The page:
Angela: Welcome to “The Animal Health Employment Insider,” brought to you by The VET Recruiter. In this podcast, executive recruiter, Stacy Pursell, founder and CEO of The VET Recruiter, provides insight and practical advice for both employers and job seekers in the Animal Health industry and Veterinary profession. The VET Recruiter’s mission is to help Animal Health and Veterinary organizations acquire top talent, while helping animal health and veterinary professionals attain career-enhancing opportunities that increase their quality of life.
In today’s podcast episode, we’ll be talking about a simple tip for hiring great Animal Health and Veterinary employees. Hello, Stacy, and thank you for joining us today.
Stacy: Hello, Angela. As always, I’m glad to be here.
Angela: Stacy, we’ve shared hiring tips before on our podcast. What makes this one so different that we’re devoting a whole episode to it?
Stacy: Well, that is a good question. It is because it represents a shift in the way that company hiring officials and veterinary practice owners and managers should think about hiring. And actually, what gave me the idea to talk about this on the show was a hiring manager of one of my clients. We were talking the other day, and he said to me, “I’m looking for someone who is motivated. I’m not looking for someone who is smart,”
Angela: That is certainly an interesting thing for a hiring manager to say.
Stacy: I thought so, too, but it does makes sense. And I’m going to do something that I’ve done more frequently in the past few weeks. I’m going to use a quote to illustrate what we’re talking about. I’ve been using quotes at the beginning of my articles and blog posts on the The VET Recruiter website, and I’ve also started to use them on our podcast.
Today’s quote is from a book by Simon Sinek. The title of the book is Start with Why: How Great Leaders Inspire Everyone to Take Action. The quote is “Great companies don’t hire skilled people and motivate them, they hire already motivated people and inspire them.”
Now, being smart is one thing, but being motivated is another. Just because you’re smart does not necessarily mean that you’re motivated.
Angela: Stacy, when you say motivated, you’re talking about people who are intrinsically motivated, is that right?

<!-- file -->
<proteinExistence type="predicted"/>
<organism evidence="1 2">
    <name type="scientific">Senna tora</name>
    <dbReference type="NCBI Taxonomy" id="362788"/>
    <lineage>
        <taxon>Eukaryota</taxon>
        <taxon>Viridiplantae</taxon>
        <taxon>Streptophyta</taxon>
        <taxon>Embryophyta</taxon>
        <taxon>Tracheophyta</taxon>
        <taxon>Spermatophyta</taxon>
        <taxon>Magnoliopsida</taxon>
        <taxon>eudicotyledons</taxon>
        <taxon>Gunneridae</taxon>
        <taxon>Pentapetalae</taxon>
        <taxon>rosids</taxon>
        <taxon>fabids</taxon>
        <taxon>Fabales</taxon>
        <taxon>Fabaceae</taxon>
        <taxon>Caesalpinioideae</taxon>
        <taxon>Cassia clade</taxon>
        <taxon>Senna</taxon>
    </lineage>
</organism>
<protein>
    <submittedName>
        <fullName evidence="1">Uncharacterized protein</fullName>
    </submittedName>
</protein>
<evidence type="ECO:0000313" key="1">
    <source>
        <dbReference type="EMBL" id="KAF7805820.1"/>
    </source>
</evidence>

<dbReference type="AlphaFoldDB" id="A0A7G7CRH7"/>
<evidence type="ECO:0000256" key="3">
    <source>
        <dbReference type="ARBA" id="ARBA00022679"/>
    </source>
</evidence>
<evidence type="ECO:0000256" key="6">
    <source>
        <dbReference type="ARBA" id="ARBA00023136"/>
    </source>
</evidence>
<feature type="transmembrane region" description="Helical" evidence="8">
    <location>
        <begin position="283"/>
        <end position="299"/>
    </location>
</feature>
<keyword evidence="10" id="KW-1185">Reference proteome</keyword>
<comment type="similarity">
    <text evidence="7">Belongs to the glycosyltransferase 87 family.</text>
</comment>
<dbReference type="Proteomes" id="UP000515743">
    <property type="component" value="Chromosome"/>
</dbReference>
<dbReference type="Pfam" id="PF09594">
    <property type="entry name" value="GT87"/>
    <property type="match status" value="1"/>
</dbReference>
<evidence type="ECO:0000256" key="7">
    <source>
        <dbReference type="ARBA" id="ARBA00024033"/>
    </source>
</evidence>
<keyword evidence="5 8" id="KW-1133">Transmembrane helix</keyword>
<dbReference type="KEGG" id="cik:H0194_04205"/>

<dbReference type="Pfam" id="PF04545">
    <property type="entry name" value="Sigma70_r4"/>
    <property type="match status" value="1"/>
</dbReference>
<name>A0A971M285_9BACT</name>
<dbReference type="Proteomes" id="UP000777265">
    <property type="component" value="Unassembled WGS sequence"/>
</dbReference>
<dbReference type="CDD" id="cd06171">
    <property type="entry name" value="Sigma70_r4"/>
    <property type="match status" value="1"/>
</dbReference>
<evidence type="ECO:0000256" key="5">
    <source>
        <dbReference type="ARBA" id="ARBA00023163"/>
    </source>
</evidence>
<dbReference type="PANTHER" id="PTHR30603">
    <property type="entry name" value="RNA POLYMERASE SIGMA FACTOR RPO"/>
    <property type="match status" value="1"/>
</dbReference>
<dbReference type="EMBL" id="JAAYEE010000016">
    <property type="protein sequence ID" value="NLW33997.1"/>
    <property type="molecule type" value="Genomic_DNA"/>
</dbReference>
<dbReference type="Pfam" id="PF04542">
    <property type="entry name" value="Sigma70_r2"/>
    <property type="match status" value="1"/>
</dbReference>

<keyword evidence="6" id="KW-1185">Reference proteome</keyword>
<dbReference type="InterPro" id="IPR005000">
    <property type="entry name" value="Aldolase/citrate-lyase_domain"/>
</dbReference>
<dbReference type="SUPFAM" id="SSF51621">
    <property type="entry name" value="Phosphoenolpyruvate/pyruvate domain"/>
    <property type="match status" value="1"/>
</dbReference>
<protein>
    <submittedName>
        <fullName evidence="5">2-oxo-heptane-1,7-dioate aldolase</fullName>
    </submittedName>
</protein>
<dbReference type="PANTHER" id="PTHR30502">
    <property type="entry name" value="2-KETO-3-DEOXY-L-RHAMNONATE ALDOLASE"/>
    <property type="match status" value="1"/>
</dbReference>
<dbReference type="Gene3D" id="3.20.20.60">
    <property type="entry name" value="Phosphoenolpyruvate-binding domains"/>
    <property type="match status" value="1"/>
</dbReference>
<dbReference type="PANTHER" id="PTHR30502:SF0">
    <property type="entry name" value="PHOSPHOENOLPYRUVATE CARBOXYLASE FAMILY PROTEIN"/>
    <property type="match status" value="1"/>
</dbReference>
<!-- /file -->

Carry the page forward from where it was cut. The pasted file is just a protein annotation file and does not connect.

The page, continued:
Stacy: Yes, I’m glad you brought that up. The type of motivation I’m talking about is intrinsic. That means being motivated from the inside or being able to motivate yourself. Extrinsic motivation, on the other hand, is being motivated from outside forces. For example, being told that you’ll be fired if you don’t do something is extrinsic motivation.
So, yes. It’s intrinsic motivation. We’ve all known plenty of people who were smart, but were also lazy or they didn’t apply themselves.
So my simple tip for hiring great Animal Health and Veterinary employees is to hire motivated individuals and then inspire them once they join your organization.
Angela: Stacy, why is being motivated more important than intelligence?
Stacy: Let me say that ideally, an Animal Health or Veterinary employer should strive to hire a person who is both intelligent and motivated. That would represent the best-case scenario. However, even if a candidate does not have the optimum amount of skills or experience, but they’re an extremely motivated individual, then they could still be a great fit for an organization.
Personally, I believe this tip is even more important in light of current market conditions.
Angela: Why is that, Stacy?
Stacy: Because there is an overall lack of quality candidates in the marketplace today. There simply isn’t enough of them, especially in the Veterinary profession with the unemployment rate hovering barely above 1%. So if an employer comes across a candidate who may be lacking slightly in some areas, such as skills or experience, but they’re highly motivated, it may benefit the employer to consider hiring that person.
Angela: How exactly would it benefit the employer?
Stacy: There are a number of different ways. First of all, if the person is lacking in certain areas, whether it be technical skills or soft skills, if they are a motivated individual, they’ll likely be motivated to improve in those areas. The employer will hardly have to suggest that they do so. They’ll probably already have a plan for doing it.
It goes way beyond just that, though.
Angela: How so?
Stacy: As a motivated person, the new employee will be more engaged with their job and with the workplace, just by their very nature. Not only will that make the person more productive, but it will also make them a better fit for the company culture. By and large, motivated people are better co-workers and better collaborators. To put it another way, they work and play well with others, which is what you want as an employer. They won’t be a problem. In fact, they’ll solve problems, which brings me to my next point.